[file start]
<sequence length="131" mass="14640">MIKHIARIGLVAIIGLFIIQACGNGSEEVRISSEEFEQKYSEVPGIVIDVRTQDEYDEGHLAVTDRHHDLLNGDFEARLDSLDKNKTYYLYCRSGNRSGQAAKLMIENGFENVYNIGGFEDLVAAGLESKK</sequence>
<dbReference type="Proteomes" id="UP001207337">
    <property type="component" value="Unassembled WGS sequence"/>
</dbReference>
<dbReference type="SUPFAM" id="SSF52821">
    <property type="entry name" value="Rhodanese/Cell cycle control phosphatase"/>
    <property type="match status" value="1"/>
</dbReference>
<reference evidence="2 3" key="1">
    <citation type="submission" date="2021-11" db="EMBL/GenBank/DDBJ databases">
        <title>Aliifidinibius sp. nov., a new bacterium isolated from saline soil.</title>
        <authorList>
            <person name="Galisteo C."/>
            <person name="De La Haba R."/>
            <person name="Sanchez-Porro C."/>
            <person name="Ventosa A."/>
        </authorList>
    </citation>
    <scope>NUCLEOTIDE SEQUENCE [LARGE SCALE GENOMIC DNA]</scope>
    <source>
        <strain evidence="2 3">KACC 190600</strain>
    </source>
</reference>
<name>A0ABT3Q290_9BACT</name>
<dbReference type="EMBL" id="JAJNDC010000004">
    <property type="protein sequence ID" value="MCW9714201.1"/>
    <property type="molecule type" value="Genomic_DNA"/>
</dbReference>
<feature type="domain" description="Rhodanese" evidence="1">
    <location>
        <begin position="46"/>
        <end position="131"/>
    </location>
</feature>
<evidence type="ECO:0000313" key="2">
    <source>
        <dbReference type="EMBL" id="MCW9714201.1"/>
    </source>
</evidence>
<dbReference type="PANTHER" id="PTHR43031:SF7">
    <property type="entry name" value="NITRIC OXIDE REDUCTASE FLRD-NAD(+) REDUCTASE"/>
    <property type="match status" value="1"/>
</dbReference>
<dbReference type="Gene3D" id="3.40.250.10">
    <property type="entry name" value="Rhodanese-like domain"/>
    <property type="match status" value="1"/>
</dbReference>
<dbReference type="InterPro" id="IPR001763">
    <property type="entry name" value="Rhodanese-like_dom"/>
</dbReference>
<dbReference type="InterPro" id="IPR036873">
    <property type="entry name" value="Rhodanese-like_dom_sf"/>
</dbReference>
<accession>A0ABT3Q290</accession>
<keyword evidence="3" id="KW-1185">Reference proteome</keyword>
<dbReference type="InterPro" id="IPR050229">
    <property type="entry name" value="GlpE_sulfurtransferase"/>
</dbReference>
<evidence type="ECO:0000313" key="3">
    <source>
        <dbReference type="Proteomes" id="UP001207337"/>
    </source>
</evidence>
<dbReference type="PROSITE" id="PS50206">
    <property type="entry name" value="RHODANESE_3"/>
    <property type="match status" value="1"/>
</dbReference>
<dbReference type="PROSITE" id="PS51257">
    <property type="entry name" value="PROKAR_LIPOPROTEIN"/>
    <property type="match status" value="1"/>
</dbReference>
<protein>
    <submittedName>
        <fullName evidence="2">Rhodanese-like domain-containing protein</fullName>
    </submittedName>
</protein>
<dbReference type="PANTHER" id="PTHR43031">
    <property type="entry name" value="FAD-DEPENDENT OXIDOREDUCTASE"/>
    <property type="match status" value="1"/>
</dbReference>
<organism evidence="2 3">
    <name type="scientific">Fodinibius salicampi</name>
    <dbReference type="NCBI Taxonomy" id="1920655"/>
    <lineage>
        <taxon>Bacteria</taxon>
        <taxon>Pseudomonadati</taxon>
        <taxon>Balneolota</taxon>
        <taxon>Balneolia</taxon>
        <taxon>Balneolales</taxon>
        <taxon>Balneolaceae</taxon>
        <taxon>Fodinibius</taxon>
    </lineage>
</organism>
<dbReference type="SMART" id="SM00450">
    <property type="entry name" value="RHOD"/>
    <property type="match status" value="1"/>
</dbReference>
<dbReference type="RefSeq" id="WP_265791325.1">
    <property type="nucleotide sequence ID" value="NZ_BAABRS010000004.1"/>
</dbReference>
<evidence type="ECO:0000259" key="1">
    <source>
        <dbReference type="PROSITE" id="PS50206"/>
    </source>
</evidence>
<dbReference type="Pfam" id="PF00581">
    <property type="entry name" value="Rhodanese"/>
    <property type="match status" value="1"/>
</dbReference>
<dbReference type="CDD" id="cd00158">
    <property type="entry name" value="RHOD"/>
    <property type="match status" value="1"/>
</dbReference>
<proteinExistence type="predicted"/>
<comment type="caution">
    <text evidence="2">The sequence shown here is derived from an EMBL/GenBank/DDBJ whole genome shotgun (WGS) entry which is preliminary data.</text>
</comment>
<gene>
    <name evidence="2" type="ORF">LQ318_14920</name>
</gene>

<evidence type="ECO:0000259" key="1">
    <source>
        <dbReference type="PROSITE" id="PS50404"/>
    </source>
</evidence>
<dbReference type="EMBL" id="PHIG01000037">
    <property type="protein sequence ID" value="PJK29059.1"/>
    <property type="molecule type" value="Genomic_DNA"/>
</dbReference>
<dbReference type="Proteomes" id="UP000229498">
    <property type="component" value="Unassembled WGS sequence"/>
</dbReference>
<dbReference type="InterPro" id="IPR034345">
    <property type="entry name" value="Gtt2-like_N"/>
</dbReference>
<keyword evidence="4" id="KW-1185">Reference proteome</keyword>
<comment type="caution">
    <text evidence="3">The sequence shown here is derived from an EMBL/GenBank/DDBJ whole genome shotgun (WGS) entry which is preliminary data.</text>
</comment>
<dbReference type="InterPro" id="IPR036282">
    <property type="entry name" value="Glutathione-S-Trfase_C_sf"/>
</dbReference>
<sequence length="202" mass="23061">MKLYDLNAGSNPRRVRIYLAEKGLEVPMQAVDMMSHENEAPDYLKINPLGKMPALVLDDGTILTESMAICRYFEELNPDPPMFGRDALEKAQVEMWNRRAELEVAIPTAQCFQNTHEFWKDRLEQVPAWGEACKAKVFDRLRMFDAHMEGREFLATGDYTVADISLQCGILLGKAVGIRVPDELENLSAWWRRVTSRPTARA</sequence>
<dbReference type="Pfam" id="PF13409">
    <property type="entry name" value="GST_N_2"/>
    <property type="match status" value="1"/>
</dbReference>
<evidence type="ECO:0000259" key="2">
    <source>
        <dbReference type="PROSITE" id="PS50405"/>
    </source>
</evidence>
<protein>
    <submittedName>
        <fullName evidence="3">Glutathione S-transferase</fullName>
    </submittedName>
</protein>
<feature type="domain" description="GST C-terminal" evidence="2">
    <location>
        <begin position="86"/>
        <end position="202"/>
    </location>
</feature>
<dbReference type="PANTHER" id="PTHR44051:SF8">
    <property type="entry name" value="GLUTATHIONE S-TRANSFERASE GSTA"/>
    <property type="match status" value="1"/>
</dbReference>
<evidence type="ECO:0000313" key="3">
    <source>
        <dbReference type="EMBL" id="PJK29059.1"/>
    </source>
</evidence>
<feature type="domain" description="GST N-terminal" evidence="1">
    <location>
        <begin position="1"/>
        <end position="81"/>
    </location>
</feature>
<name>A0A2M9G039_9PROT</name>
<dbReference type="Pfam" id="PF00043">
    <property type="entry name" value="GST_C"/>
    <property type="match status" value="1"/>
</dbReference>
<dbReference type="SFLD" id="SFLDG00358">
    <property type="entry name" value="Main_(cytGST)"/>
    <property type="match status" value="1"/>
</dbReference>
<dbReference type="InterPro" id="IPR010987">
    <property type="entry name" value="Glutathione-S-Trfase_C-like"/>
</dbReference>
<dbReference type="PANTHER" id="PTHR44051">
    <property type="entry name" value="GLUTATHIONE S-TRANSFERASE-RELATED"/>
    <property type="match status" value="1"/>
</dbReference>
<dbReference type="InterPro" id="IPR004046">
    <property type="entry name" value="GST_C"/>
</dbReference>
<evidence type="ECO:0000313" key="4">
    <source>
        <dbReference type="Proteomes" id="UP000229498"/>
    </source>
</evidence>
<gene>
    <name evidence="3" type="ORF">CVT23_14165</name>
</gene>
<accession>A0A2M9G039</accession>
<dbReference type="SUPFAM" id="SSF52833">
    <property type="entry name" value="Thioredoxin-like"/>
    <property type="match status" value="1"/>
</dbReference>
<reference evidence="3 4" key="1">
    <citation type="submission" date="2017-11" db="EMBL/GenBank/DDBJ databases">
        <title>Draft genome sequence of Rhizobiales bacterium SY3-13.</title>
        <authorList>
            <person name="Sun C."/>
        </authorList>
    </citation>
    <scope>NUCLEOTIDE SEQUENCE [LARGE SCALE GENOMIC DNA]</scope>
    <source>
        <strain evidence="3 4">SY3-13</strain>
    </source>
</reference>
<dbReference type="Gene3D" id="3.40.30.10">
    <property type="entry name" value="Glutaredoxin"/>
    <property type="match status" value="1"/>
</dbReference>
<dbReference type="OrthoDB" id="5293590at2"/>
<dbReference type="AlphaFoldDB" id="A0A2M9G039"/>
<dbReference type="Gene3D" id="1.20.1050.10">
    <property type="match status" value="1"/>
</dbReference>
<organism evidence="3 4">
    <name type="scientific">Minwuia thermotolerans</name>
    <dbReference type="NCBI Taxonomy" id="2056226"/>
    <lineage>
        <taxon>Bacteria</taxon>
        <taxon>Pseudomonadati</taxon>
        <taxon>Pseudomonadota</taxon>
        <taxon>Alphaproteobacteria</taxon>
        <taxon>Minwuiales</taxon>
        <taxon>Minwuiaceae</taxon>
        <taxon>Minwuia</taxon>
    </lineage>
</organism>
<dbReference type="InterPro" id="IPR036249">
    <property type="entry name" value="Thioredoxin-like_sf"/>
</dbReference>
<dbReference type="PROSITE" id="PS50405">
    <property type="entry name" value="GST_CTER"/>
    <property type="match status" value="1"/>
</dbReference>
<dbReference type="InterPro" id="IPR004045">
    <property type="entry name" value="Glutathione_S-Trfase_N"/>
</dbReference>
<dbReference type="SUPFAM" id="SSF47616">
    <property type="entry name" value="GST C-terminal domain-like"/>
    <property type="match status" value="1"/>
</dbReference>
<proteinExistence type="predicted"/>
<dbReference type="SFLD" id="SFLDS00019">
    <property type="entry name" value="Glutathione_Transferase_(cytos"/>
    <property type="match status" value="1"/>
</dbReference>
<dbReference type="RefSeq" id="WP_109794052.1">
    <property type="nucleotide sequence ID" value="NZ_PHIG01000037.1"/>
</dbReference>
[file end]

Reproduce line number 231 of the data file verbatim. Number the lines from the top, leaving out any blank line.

</dbReference>